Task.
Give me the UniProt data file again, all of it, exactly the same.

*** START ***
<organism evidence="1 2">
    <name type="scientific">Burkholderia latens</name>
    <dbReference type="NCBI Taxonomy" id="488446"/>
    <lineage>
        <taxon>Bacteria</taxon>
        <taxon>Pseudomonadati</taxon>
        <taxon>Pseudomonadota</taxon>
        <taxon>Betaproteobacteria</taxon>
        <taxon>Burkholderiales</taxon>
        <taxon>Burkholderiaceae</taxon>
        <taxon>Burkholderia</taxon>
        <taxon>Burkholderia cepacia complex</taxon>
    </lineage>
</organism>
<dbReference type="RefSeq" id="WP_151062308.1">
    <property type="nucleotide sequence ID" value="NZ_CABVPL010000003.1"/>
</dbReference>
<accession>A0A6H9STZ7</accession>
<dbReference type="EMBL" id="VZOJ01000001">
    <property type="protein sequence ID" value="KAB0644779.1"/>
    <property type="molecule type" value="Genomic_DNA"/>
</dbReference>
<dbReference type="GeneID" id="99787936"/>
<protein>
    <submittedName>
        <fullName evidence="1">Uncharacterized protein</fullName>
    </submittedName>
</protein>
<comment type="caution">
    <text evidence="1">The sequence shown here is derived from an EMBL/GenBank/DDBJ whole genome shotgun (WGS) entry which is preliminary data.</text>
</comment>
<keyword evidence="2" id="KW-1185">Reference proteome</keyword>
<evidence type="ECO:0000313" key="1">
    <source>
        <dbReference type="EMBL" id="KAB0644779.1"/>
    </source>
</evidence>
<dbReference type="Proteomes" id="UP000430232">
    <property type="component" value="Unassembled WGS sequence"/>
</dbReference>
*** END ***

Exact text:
<organism evidence="1 2">
    <name type="scientific">Burkholderia latens</name>
    <dbReference type="NCBI Taxonomy" id="488446"/>
    <lineage>
        <taxon>Bacteria</taxon>
        <taxon>Pseudomonadati</taxon>
        <taxon>Pseudomonadota</taxon>
        <taxon>Betaproteobacteria</taxon>
        <taxon>Burkholderiales</taxon>
        <taxon>Burkholderiaceae</taxon>
        <taxon>Burkholderia</taxon>
        <taxon>Burkholderia cepacia complex</taxon>
    </lineage>
</organism>
<dbReference type="RefSeq" id="WP_151062308.1">
    <property type="nucleotide sequence ID" value="NZ_CABVPL010000003.1"/>
</dbReference>
<accession>A0A6H9STZ7</accession>
<dbReference type="EMBL" id="VZOJ01000001">
    <property type="protein sequence ID" value="KAB0644779.1"/>
    <property type="molecule type" value="Genomic_DNA"/>
</dbReference>
<dbReference type="GeneID" id="99787936"/>
<protein>
    <submittedName>
        <fullName evidence="1">Uncharacterized protein</fullName>
    </submittedName>
</protein>
<comment type="caution">
    <text evidence="1">The sequence shown here is derived from an EMBL/GenBank/DDBJ whole genome shotgun (WGS) entry which is preliminary data.</text>
</comment>
<keyword evidence="2" id="KW-1185">Reference proteome</keyword>
<evidence type="ECO:0000313" key="1">
    <source>
        <dbReference type="EMBL" id="KAB0644779.1"/>
    </source>
</evidence>
<dbReference type="Proteomes" id="UP000430232">
    <property type="component" value="Unassembled WGS sequence"/>
</dbReference>